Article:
“No, Robert, I blame you for not letting go!  I blame you for turning our son’s bedroom into a memorial.  His belongings…pack them away.  Just do it already.  The constant reminder…is it really needed?  Isn’t it already painful enough?”  She sobs, thick, rolling.  “For God’s sake, Robert, throw away that miserable sandwich!  I understand not doing it the first few days after it happened…but it’s been months now.  He’s not coming back to eat it.  Sean is not coming back to eat that fucking sandwich or drink that fucking milk!  What has happened to you, Robert?  Instead of picking up the pieces, you’ve become the pieces.”

He stares off into the hallway.  A vaporous blob hesitates in the center, almost as if in waiting.  Just the right height for a little boy.  Just the right spot where his son would sometimes kiss him goodnight.  He touches his cheek, allowing his fingers to linger.  “He can’t be dead if I heard him.”


He refuses to do it, refuses to discard the sandwich or dispose of the milk.  He has become oblivious to the fetid stench poisoning his son’s room.  His senses, much like his mind, shut down a long time ago.

His wife goes on with therapy over the weeks that follow.  Without him.  He believes that a shrink should not go probing around inside his head.  Not when his dead son speaks to him every day.

He hears his son in the morning, above the sizzle of bacon in the pan.  Above the long drip of coffee into its pot.

He hears his son in the thick of night as heat pings the baseboards, and boughs outside the window creak and sway.  Always a whisper.  Close; still so far away.

He hears his son most from the memorial once the boy’s room.  Wispy verbiage, here then gone; a cursed hymn echoing dolefully inside his brain.

Daddy don’t leave me alone

The more his dead son speaks, the more Robert loses his mind.


“Are you going for a walk tonight?”

The rain pelts the glass, turning the street into a twinkling kaleidoscope.  Its chill permeates straight through into Robert’s core.  “Yes.  I believe so.”

His wife’s exhalation is sharp and taut, something his mind used to be.  Her reflection trembles in the glass.  He looks away, eventually slipping into his loafers.  “If you step out that door, Robert, it’ll all be gone.  I’ll throw it away.  The fact I’ve respected your wishes this long is sheer madness.  Our lives need to move forward.”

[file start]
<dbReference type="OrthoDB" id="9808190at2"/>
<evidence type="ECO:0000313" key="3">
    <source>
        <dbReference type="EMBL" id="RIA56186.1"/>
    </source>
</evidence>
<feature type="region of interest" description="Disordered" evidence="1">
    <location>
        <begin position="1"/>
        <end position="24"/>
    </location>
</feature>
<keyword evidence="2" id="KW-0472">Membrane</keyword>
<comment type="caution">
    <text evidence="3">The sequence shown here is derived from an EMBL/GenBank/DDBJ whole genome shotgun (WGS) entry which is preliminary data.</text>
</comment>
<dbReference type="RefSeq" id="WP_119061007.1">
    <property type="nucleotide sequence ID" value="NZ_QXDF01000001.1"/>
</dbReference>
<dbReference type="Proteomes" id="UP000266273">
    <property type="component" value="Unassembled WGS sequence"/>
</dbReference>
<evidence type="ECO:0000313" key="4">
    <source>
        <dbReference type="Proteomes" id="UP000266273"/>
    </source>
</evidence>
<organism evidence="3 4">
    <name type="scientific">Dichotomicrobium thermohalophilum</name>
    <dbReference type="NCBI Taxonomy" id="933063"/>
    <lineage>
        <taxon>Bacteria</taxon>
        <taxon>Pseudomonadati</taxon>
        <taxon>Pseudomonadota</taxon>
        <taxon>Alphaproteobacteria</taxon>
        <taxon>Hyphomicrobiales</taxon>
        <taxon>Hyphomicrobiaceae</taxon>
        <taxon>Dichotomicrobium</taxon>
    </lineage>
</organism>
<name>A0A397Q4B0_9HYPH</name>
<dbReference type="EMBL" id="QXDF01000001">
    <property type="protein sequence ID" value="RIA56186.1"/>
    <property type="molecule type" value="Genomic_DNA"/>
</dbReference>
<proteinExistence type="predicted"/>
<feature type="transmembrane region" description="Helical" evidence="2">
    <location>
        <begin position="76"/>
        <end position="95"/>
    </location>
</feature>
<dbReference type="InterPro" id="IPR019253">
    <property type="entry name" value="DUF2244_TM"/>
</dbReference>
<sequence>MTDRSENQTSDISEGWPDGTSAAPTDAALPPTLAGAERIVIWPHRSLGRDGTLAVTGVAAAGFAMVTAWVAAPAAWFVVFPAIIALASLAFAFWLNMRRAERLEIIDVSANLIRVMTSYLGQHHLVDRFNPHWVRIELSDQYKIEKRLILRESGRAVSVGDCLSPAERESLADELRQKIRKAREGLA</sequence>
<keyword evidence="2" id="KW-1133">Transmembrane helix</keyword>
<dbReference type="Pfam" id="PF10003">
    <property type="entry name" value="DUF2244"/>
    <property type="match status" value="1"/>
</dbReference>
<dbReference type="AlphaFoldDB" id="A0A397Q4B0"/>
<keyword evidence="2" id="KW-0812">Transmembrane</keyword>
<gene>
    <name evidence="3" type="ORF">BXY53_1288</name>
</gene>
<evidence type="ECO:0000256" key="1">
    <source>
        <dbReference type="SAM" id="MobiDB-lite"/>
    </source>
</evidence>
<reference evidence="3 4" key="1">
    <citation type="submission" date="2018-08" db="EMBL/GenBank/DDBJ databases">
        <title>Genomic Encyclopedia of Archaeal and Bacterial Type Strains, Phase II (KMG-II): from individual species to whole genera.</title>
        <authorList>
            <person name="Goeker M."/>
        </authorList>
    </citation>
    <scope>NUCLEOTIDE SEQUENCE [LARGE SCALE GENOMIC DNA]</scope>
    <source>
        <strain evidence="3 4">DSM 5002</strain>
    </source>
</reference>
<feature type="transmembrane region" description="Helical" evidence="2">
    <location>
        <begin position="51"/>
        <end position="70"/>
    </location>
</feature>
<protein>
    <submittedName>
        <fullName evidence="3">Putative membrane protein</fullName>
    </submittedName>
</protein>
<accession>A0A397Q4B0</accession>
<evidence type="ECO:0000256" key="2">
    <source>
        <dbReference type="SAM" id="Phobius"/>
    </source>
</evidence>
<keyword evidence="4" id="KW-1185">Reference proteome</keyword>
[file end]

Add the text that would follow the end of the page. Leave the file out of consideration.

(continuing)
His hand hovers above the knob.  “You wouldn’t dare do that to him.”

“No, I wouldn’t.  Not to our son.  I’d do that to you.”

“You’re so cruel,” he says through clenched teeth.

“Only as much as you’ve been to us.”

The door slams; a cold rain swallows him, sluicing his face with biting truths.  He walks and does not stop.  He drifts like mist between street blocks, flickering in and out beneath the tremulous glow of streetlamps, his wife’s threat long forgotten.  Eventually, he comes upon the river, jumping the railing along its banks.  His loafers sink into muck.

Tonight the river grumbles, slapping the shore.  Rain riddles its churning surface like bullet holes from an unseen marksman.  The high grass yields to him, the angry congregation of the river filling his ears.

Daddy don’t leave me alone

His son’s voice is here yet should not be.  It belongs in his room, where the heat pings through the baseboards, where scores of stuffed animals keep hollow-eyed vigil while he is away.  His son’s voice belongs there; where one day he will thank his father for making that sandwich.  Where one day the boy will eat it in appreciation, without the need to hurry along.

Tonight the river grumbles while his little boy cries.

Rain fills his mouth.

He chokes.


He peers through the clotted dark, struggling to keep his balance in the foyer—his sodden clothes dripping.

This time, he pries his loafers from his feet and shambles through the hallway.  A chill raises his flesh; a figure wafts beside him, grotesquely swollen, lips crudely blue.  Robert brings his fingers to his cheek, waiting for his kiss.  But it does not come.  The silhouette gazes at him with eyes long devoured by the river and nods toward his son’s bedroom.  Robert stumbles to its threshold.

A car screams in the night.  Light rips through the room; shadows pounce, rending the stuffed animals lining the bed, strewing their innards in cotton shreds.  He gapes, wondering if what he sees is real.  Then he notices it…a ring staining the dresser’s surface.

And the sandwich…gone.

He storms into his own bedroom, roughly shoving through the phantom.  “What have you done?”

Karen waits coolly, sitting cross-legged at the end of the bed.  “I’ve moved our lives along.  Don’t act so surprised.”

He shivers, aching for his linen tomb.  “He never touched his lunch.  He never touched his lunch!  He’s going to be hungry when he gets home.”

Her eyes churn.  “Goddamn you.”

“Our son could never slow down, could he?  I took time to make his lunch.  He could’ve taken the time to eat it.”

“You need help, Robert.  Please…oh please, listen to me.”

“But Sean never listened to me.  Did he?  Did he, Karen?”

The rain drums upon the roof.  The ghost in the hallway moans.

Daddy don’t leave me alone

“If he ate his lunch, maybe things would’ve been different.  But he was in a rush to meet his friends that day.”

Karen’s brow wrinkles.

“No one ever listens to me in this house.  Not you.  Not Sean.  He never ate his lunch.  He rushed out…and I followed after him.”

She rises from the bed.

“I asked him to stop, Karen.  Asked him to slow down.  Nine years old.  He should’ve shown more respect.  But he ignored the lunch I made him.  He rushed to be with his friends.  They were more important.”

She covers her mouth with shaking hands.